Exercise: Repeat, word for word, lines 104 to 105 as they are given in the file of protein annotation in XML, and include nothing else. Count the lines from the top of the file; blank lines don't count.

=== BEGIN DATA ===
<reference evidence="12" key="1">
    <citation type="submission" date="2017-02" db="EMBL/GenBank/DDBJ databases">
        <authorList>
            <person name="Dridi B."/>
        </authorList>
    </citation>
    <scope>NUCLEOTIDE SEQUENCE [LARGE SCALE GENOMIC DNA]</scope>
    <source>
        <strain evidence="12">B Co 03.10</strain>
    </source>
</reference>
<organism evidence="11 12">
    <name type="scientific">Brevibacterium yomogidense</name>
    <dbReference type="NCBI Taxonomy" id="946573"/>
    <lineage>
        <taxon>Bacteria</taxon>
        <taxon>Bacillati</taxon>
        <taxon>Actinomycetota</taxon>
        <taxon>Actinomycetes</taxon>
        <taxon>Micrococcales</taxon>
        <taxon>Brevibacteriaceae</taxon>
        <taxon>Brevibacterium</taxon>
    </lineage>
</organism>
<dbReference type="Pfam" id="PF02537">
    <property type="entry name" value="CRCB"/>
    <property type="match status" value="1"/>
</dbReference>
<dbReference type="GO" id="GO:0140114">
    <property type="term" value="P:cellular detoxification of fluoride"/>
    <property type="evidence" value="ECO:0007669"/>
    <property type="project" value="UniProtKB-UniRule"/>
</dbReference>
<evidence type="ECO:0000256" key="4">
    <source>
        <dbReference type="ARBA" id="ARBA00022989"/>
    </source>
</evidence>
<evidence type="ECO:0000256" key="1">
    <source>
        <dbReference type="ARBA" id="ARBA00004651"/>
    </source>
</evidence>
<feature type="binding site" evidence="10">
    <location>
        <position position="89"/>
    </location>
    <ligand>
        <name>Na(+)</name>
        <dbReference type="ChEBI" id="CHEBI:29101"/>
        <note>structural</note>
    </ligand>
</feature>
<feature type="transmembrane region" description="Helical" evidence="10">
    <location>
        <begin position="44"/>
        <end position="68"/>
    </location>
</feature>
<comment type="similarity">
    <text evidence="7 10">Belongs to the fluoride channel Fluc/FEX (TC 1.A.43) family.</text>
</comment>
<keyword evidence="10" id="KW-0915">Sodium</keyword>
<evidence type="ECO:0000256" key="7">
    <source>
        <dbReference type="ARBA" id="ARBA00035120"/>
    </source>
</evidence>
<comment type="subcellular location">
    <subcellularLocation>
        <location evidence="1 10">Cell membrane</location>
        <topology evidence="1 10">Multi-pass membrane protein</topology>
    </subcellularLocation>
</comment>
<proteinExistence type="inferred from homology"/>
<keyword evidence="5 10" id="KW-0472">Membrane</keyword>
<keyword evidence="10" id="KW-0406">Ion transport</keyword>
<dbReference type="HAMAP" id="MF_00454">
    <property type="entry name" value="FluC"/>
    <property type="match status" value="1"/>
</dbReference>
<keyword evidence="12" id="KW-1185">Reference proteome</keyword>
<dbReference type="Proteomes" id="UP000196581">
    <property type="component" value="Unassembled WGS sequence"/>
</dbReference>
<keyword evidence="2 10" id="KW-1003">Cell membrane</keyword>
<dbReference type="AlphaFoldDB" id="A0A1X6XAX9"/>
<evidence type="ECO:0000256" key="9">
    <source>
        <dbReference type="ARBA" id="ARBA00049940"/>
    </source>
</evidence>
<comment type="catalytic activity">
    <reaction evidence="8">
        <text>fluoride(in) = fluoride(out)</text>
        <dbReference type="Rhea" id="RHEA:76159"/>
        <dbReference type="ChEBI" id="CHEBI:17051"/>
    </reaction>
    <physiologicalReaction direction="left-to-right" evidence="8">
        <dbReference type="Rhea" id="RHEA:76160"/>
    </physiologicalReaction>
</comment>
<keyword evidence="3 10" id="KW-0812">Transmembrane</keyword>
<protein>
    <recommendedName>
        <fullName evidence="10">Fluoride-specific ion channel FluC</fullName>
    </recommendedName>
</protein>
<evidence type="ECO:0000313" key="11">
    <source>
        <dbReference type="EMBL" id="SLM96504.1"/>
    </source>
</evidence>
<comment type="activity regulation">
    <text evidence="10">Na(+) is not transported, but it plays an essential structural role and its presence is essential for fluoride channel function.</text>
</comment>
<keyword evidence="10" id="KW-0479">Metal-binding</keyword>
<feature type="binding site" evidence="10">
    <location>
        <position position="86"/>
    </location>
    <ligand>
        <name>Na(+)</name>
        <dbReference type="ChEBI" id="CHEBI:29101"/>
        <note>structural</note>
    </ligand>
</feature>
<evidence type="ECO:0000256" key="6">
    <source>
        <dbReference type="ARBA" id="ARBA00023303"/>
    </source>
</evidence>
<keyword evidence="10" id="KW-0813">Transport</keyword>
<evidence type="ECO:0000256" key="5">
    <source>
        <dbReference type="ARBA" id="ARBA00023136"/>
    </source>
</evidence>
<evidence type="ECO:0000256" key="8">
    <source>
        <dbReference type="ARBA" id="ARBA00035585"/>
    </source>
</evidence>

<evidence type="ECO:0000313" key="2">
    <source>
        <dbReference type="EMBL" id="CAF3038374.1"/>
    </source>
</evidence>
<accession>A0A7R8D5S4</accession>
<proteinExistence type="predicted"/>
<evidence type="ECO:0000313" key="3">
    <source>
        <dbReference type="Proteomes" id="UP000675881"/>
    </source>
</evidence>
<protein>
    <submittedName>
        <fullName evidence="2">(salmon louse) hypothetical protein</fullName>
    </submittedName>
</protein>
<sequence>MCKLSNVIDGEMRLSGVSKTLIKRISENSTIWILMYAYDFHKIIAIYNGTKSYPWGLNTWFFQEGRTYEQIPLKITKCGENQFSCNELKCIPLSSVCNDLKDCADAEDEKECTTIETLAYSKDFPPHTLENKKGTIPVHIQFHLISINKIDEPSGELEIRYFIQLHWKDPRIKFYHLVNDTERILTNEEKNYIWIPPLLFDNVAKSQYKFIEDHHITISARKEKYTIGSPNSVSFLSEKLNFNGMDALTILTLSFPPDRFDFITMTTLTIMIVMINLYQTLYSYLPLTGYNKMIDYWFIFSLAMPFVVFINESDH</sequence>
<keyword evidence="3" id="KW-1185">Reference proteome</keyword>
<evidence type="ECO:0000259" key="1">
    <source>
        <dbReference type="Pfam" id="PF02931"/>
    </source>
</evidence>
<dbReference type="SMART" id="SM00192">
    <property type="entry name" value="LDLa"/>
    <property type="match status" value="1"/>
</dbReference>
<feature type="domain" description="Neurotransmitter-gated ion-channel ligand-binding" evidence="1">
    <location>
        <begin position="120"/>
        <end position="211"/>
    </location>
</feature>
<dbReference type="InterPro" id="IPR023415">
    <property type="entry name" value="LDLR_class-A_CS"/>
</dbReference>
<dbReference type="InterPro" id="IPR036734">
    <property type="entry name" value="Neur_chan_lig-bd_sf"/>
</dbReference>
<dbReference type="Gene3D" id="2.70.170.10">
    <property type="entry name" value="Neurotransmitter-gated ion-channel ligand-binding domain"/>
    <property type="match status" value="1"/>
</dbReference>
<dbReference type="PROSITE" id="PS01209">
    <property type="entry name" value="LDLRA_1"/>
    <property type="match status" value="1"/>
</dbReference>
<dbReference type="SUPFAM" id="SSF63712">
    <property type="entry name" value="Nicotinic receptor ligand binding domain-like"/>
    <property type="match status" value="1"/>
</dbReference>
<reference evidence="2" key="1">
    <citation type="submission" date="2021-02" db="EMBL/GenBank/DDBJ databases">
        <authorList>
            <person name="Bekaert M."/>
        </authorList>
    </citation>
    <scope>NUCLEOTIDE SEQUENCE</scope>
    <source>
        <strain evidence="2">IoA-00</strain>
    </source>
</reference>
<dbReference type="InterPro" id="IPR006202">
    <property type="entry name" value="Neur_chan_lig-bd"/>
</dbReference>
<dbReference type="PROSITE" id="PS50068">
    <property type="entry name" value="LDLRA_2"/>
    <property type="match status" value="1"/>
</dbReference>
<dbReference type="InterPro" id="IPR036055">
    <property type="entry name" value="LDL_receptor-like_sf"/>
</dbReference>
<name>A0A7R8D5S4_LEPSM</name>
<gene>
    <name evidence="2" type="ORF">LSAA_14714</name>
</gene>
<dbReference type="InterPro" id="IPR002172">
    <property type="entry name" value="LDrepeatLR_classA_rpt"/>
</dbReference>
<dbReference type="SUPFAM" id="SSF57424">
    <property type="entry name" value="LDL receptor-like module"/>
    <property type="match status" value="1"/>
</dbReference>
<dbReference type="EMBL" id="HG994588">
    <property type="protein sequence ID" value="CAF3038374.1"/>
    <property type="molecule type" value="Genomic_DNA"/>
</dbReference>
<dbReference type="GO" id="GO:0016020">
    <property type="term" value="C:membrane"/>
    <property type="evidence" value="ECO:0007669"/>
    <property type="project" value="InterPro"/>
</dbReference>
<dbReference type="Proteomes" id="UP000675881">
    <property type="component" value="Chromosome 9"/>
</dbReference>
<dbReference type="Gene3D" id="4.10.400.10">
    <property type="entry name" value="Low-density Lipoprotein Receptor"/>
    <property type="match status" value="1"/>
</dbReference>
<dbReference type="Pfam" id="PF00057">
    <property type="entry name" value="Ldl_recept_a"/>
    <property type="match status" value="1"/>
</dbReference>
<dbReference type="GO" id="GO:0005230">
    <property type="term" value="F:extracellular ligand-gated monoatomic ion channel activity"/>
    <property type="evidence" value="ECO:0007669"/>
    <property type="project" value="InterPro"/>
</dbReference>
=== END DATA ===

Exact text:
<protein>
    <recommendedName>